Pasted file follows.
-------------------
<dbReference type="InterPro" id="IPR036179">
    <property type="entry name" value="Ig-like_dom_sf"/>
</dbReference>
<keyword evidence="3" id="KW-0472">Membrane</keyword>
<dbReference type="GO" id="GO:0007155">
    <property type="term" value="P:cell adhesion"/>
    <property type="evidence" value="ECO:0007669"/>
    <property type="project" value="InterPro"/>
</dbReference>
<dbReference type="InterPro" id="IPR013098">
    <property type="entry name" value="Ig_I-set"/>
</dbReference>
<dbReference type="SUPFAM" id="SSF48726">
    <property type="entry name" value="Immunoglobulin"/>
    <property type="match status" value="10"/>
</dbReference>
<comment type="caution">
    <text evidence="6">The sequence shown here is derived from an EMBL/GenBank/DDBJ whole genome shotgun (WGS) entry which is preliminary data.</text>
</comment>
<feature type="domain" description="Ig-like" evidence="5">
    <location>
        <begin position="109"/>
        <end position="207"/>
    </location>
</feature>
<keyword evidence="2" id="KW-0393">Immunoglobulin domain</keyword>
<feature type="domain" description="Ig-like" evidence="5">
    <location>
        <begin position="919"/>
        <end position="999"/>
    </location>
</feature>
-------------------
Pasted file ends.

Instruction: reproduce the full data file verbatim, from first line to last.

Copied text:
<dbReference type="InterPro" id="IPR036179">
    <property type="entry name" value="Ig-like_dom_sf"/>
</dbReference>
<keyword evidence="3" id="KW-0472">Membrane</keyword>
<dbReference type="GO" id="GO:0007155">
    <property type="term" value="P:cell adhesion"/>
    <property type="evidence" value="ECO:0007669"/>
    <property type="project" value="InterPro"/>
</dbReference>
<dbReference type="InterPro" id="IPR013098">
    <property type="entry name" value="Ig_I-set"/>
</dbReference>
<dbReference type="SUPFAM" id="SSF48726">
    <property type="entry name" value="Immunoglobulin"/>
    <property type="match status" value="10"/>
</dbReference>
<comment type="caution">
    <text evidence="6">The sequence shown here is derived from an EMBL/GenBank/DDBJ whole genome shotgun (WGS) entry which is preliminary data.</text>
</comment>
<feature type="domain" description="Ig-like" evidence="5">
    <location>
        <begin position="109"/>
        <end position="207"/>
    </location>
</feature>
<keyword evidence="2" id="KW-0393">Immunoglobulin domain</keyword>
<feature type="domain" description="Ig-like" evidence="5">
    <location>
        <begin position="919"/>
        <end position="999"/>
    </location>
</feature>